Dennis Neffendorf, agronomist with Orthmann, indicated that using the soil test method developed by Dr. Rick Haney at the Blackland Research Station, one will be able to tell the organic and inorganic potions of the soil test results apart from each other – in order to see how much is gained from residue management. Neffendorf pointed out that on high Calcium soils, there seems to be some benefit from putting out some sulfur within the strip. Also, some tests are ongoing to apply herbicide within the strip tillage area only, thus “managing the strip, not the whole field.”
Cleve Gustin, also with Orthmann, indicated that his company started looking at strip tillage in the early 1990s as a way to be more efficient in farming. One has to know your soils, being able to run equipment in the existing compaction layer to start breaking it up quicker. With fertilizer banding, start looking at about 40 percent applied shallow (about 4 inches) with the balance deeper (about 7 inches). Justin indicated that one can get by with a tractor of about 25 hp per row, in lighter soils – while heavier soils may require up to 35 hp per row. Plant ahead for the properly sized tractor.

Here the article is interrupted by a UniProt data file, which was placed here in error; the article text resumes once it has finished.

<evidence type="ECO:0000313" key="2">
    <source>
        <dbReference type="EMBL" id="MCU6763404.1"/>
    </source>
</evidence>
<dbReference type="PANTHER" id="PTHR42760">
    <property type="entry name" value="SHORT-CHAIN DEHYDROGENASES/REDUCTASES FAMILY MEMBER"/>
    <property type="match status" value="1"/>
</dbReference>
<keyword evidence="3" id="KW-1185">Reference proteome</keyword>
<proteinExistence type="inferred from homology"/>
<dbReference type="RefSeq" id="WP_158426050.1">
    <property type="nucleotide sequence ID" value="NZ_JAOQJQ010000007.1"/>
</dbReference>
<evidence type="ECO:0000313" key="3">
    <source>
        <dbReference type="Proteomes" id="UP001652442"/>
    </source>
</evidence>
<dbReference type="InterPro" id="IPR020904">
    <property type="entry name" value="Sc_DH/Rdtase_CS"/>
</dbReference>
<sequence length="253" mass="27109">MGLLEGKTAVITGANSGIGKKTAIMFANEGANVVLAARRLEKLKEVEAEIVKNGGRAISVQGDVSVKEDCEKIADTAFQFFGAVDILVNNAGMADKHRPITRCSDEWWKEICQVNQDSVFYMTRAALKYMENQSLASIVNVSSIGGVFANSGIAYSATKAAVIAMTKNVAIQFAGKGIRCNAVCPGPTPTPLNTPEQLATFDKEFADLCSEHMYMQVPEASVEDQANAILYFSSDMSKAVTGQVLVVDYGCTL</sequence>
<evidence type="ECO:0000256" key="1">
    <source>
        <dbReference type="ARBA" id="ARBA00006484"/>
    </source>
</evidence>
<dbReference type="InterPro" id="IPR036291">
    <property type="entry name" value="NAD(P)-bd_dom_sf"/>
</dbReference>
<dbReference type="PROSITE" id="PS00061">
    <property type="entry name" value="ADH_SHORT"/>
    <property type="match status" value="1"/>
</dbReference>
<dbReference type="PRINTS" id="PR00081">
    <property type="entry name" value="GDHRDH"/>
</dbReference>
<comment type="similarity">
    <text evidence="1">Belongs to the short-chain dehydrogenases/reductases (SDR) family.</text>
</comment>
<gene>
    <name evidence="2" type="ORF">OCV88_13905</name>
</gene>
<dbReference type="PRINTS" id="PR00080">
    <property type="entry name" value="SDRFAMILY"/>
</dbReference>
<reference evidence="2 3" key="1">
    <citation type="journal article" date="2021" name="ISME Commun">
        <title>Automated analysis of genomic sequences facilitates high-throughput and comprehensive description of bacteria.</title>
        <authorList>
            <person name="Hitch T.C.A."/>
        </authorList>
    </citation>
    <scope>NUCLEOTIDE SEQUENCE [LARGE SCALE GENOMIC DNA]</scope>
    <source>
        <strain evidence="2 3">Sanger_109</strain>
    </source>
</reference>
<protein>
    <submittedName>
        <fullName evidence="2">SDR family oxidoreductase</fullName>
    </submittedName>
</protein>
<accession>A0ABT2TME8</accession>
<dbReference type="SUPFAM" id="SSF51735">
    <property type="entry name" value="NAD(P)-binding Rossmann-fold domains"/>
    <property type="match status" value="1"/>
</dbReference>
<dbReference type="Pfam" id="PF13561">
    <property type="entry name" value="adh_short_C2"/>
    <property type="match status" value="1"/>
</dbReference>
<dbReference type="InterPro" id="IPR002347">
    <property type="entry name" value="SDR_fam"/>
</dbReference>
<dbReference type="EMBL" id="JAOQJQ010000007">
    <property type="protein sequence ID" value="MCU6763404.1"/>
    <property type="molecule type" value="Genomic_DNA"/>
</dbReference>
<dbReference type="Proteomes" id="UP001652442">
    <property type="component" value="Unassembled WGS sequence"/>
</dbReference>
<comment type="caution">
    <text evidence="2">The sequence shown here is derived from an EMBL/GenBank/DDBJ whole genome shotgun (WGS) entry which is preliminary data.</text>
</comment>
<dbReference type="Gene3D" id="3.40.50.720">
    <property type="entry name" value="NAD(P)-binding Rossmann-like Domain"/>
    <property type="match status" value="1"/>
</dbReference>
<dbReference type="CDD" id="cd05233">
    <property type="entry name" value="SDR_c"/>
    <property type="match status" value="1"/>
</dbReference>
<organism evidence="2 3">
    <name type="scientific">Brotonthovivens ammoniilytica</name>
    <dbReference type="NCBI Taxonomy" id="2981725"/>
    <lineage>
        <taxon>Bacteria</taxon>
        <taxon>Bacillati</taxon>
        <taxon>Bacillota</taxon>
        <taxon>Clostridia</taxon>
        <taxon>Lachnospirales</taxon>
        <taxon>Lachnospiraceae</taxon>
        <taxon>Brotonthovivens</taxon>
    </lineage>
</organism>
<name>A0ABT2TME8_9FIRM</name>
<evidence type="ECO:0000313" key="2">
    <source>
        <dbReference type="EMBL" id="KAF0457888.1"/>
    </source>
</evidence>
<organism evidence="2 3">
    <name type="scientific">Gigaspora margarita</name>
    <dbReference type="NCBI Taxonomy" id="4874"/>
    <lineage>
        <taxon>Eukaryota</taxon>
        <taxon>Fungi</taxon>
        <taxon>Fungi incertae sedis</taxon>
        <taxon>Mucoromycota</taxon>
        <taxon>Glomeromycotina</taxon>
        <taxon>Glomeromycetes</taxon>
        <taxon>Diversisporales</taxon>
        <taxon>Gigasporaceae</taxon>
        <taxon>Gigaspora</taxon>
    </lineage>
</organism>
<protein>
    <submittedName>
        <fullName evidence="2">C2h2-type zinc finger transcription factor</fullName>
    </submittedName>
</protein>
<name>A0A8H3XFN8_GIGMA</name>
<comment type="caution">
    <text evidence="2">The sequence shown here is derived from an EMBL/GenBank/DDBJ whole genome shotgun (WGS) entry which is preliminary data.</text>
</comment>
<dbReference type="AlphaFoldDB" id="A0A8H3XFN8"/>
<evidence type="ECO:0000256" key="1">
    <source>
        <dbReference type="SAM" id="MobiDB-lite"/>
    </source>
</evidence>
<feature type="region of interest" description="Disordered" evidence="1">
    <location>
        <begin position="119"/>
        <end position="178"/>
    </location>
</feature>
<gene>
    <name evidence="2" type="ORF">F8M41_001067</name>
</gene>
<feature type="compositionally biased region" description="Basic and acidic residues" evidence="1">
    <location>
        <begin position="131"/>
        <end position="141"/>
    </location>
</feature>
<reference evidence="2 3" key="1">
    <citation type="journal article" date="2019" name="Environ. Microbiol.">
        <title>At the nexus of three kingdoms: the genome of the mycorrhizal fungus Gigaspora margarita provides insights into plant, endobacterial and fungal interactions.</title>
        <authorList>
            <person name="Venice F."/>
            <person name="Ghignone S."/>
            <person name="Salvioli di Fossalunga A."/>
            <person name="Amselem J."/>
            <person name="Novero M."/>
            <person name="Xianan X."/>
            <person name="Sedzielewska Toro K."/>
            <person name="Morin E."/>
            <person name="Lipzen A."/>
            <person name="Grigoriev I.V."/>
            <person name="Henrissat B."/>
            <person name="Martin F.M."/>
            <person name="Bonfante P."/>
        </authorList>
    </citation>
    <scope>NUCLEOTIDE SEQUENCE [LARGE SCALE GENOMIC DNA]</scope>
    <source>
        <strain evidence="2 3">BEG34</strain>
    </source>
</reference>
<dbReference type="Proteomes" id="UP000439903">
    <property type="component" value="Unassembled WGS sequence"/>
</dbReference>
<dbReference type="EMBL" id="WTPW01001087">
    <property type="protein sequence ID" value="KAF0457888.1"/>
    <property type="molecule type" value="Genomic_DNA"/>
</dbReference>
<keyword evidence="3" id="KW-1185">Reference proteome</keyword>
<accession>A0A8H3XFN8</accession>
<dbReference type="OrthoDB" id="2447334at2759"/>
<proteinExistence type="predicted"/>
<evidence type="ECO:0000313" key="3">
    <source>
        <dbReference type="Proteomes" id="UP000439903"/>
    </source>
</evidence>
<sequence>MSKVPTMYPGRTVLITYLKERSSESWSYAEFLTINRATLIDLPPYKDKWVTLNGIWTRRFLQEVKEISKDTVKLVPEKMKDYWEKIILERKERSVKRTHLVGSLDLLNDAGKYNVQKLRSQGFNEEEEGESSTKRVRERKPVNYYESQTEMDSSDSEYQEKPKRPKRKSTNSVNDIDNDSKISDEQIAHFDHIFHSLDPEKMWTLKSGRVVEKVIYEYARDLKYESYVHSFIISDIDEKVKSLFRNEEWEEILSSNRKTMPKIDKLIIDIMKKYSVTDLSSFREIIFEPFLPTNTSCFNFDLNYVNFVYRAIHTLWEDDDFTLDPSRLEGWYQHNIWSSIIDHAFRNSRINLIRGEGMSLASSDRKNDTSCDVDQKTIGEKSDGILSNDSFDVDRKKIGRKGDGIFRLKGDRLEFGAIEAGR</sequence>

Orthmann still has the 3-point hitch mounted strip tiller, but is coming out with a drag type of strip tiller with precision guidance and fertilizer application capabilities. One can also add nurse tank hitches to customize the strip tillage equipment exactly to your needs. It was pointed out that that Orthmann strip tillage equipment may be hard to adjust, but – when you get them right – they are hard to wear out.
J. D. Evans of South Texas Implement indicated that 19 strip till rigs have been sold locally and a lot of customers are starting to buy their second rig.